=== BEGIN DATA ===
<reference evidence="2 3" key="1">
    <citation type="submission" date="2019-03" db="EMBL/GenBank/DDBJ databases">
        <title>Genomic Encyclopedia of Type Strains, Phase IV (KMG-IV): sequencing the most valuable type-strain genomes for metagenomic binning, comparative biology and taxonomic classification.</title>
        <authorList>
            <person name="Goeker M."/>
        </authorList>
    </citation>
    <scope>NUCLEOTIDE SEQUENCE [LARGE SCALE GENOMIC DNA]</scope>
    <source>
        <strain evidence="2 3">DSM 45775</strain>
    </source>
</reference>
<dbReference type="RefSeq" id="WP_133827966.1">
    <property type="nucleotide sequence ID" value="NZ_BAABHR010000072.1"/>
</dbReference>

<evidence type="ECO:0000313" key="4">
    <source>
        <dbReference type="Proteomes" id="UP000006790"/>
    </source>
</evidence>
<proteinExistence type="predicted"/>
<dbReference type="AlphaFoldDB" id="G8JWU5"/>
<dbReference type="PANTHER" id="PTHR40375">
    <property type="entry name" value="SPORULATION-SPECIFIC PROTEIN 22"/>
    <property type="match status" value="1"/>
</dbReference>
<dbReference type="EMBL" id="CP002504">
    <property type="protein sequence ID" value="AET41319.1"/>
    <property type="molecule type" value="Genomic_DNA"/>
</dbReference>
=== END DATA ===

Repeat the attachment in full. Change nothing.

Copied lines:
<reference evidence="2 3" key="1">
    <citation type="submission" date="2019-03" db="EMBL/GenBank/DDBJ databases">
        <title>Genomic Encyclopedia of Type Strains, Phase IV (KMG-IV): sequencing the most valuable type-strain genomes for metagenomic binning, comparative biology and taxonomic classification.</title>
        <authorList>
            <person name="Goeker M."/>
        </authorList>
    </citation>
    <scope>NUCLEOTIDE SEQUENCE [LARGE SCALE GENOMIC DNA]</scope>
    <source>
        <strain evidence="2 3">DSM 45775</strain>
    </source>
</reference>
<dbReference type="RefSeq" id="WP_133827966.1">
    <property type="nucleotide sequence ID" value="NZ_BAABHR010000072.1"/>
</dbReference>

<evidence type="ECO:0000313" key="4">
    <source>
        <dbReference type="Proteomes" id="UP000006790"/>
    </source>
</evidence>
<proteinExistence type="predicted"/>
<dbReference type="AlphaFoldDB" id="G8JWU5"/>
<dbReference type="PANTHER" id="PTHR40375">
    <property type="entry name" value="SPORULATION-SPECIFIC PROTEIN 22"/>
    <property type="match status" value="1"/>
</dbReference>
<dbReference type="EMBL" id="CP002504">
    <property type="protein sequence ID" value="AET41319.1"/>
    <property type="molecule type" value="Genomic_DNA"/>
</dbReference>